Vikings Might Pounce on Popular NFL Trend

At a moment that was never formally announced, the NFL deviated from running backs as the focal point of offenses. The days of Barry Sanders, Emmitt Smith, Priest Holmes, and Adrian Peterson seemed to vanish without ceremony, as franchises said “no thanks” to expensive running backs while pivoting away from rushing the football, in general.

An onslaught of “running back by committee” ensued, and that popular NFL trend could be coming to Minneapolis in 2023.

Vikings Might Pounce on Popular NFL Trend

The Vikings offense will look different via personnel, and it may start at running back. Here’s why “the committee” is probably on the way.

Dalvin Cook Too Expensive

Vikings Might Pounce
Nov 20, 2022; Minneapolis, Minnesota, USA; Minnesota Vikings running back Dalvin Cook (4) looks on before the game against the Dallas Cowboys at U.S. Bank Stadium. Mandatory Credit: Brace Hemmelgarn-USA TODAY Sports.

The Vikings paid Dalvin Cook handsomely before the start of 2020 — and fair enough. The man has produced and was a focal point of the Mike Zimmer-led Vikings. Zimmer wanted to run the football, and that he did with Cook as his RB1.

Fast forward to 2022, and Minnesota ran the ball the third least in the NFL. Now led by a former quarterback in Kevin O”Connell, the Vikings are a pass-happy enterprise, unsurprisingly for a team skippered by a, well, former quarterback.

Cook is slated to incur a $14 million cap hit against Minnesota’s books in 2023. It doesn’t make sense to spend that dough at running back when the mission statement is to pass the ball — like all the time.

Various Vikings veterans will depart in the next few months, and Cook is a cap-casualty or trade candidate. When Rick Spielman signed Cook to an extension, 2023 — right now — on the calendar was always baked in the contract as a reflection point. The Vikings can reasonably move on from the 27-year-old, and this “out” is in the agreement for a reason — to evaluate Cook heading into his age-28 season.

Subtracting Cook from the 2023 roster would heavily imply an RB committee is on the way.

Mattison’s Future Uncertain

Alexander Mattison Lost
Oct 2, 2022; London, United Kingdom; Minnesota Vikings running back Alexander Mattison (2) celebrates after an NFL International Series game against the New Orleans Saints at Tottenham Hotspur Stadium. The Vikings defeated the Saints 28-25. Mandatory Credit: Kirby Lee-USA TODAY Sports.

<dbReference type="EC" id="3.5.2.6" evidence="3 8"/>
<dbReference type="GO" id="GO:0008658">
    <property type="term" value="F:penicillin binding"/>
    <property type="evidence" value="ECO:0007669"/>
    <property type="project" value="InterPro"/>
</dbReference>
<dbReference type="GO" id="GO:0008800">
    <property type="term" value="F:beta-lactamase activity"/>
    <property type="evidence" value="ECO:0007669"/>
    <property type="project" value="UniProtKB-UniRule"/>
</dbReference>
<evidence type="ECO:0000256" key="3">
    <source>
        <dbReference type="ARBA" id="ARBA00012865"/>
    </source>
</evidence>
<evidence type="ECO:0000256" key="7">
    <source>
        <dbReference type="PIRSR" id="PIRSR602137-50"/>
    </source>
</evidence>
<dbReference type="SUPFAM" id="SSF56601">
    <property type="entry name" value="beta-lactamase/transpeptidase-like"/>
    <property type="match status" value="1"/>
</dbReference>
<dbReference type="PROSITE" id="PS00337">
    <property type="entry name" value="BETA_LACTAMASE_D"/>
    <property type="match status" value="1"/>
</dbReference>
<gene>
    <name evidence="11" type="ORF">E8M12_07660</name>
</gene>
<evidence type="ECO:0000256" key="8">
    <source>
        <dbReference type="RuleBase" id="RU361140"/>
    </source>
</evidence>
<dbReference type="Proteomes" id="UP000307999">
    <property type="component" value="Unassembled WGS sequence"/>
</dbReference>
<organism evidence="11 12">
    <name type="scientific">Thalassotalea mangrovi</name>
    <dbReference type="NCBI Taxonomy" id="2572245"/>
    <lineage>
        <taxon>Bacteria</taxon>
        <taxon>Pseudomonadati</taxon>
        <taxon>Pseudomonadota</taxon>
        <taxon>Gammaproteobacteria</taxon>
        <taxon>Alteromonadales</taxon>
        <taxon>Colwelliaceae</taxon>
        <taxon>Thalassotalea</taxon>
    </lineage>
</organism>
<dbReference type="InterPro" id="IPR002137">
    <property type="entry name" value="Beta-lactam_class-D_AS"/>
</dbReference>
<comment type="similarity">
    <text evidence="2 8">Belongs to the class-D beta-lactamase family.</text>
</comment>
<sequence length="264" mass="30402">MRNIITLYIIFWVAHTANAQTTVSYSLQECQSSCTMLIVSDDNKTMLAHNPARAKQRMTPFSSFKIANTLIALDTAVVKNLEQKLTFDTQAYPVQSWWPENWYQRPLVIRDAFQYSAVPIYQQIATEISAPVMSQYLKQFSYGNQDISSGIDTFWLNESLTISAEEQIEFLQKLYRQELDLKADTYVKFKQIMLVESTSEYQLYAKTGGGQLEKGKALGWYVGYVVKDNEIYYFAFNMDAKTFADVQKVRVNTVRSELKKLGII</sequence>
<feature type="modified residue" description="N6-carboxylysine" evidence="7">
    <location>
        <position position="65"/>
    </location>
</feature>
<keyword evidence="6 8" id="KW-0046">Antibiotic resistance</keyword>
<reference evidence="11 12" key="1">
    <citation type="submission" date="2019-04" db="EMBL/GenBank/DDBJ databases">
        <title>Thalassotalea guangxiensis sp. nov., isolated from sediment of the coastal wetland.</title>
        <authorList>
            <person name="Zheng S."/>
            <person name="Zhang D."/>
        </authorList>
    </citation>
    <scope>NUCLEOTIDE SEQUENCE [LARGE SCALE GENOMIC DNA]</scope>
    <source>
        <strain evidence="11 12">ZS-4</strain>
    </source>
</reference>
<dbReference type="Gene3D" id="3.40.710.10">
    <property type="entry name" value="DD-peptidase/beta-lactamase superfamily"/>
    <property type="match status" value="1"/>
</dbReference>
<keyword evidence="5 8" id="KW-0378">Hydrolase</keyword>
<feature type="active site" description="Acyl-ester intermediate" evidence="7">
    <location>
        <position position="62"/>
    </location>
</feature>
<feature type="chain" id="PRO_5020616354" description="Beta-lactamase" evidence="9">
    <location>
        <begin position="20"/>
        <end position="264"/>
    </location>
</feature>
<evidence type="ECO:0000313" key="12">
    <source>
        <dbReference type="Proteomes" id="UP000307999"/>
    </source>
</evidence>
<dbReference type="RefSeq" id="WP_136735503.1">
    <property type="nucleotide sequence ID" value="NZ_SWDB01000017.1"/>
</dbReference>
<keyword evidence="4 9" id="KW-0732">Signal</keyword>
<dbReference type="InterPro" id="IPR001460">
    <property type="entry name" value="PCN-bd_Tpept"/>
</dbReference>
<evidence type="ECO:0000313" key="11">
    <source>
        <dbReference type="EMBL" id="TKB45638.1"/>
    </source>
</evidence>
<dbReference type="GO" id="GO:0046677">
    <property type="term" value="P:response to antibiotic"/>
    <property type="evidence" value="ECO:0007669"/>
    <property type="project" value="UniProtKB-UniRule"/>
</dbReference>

After that, Alexander Mattison is a free agent. The Vikings could sign him back to a medium-sized deal or let him try RB1 waters with another team. Even if the Vikings retained Mattison while jettisoning Cook, Mattison would probably become the “lead guy” in a running back-by-committee system.

Following the downturn of Todd Gurley with the Los Angeles Rams, Sean McVay’s offense embraced an RB committee, and that’s where Kevin O’Connell learned. He also won a Super Bowl with the strategy.

Mattison doesn’t have to be as good as gone, but if he returns in 2023, he’ll have a committee assignment.

Committee Framework Already There

Thoughts on Vikings 2022 Draft Picks in Preseason Opener & Outstanding Rookie Class of 2020
Aug 14, 2022; Paradise, Nevada, USA; Minnesota Vikings running back Ty Chandler (32) carries the ball against the Las Vegas Raiders during a preseason game at Allegiant Stadium. Mandatory Credit: Stephen R. Sylvanie-USA TODAY Sports.

Think the committee isn’t happening? Explain the 2022 drafting of Ty Chandler.

General manager Kwesi Adofo-Mensah used a 5th-Rounder on Chandler from North Carolina nine months ago, and the man showed promise in the preseason. He’s precisely the type of player to showcase in a running back committee.

Moreover, the Vikings also employ Kene Nwangwu, so he could become the RB2 or RB3 of the committee. If Vikings brass trusts the youngsters, Chandler and Nwangwu, then they really only need another halfback to take carries, such as Samaje Perine, a free agent from the Cincinnati Bengals.

RB committees aren’t necessarily sexy – they’re hell for fantasy football managers — but a Moneyball general manager and coach who worked under Sean McVay likely fancy them.

Don’t be shocked if one is on the way to Minnesota.

Dustin Baker is a political scientist who graduated from the University of Minnesota in 2007. Subscribe to his daily YouTube Channel, VikesNow. He hosts a podcast with Bryant McKinnie, which airs every Wednesday with Raun Sawh and Sal Spice. His Vikings obsession dates back to 1996. Listed guilty pleasures: Peanut Butter Ice Cream, ‘The Sopranos,’ and The Doors (the band).

All statistics provided by Pro Football Reference / Stathead; all contractual information provided by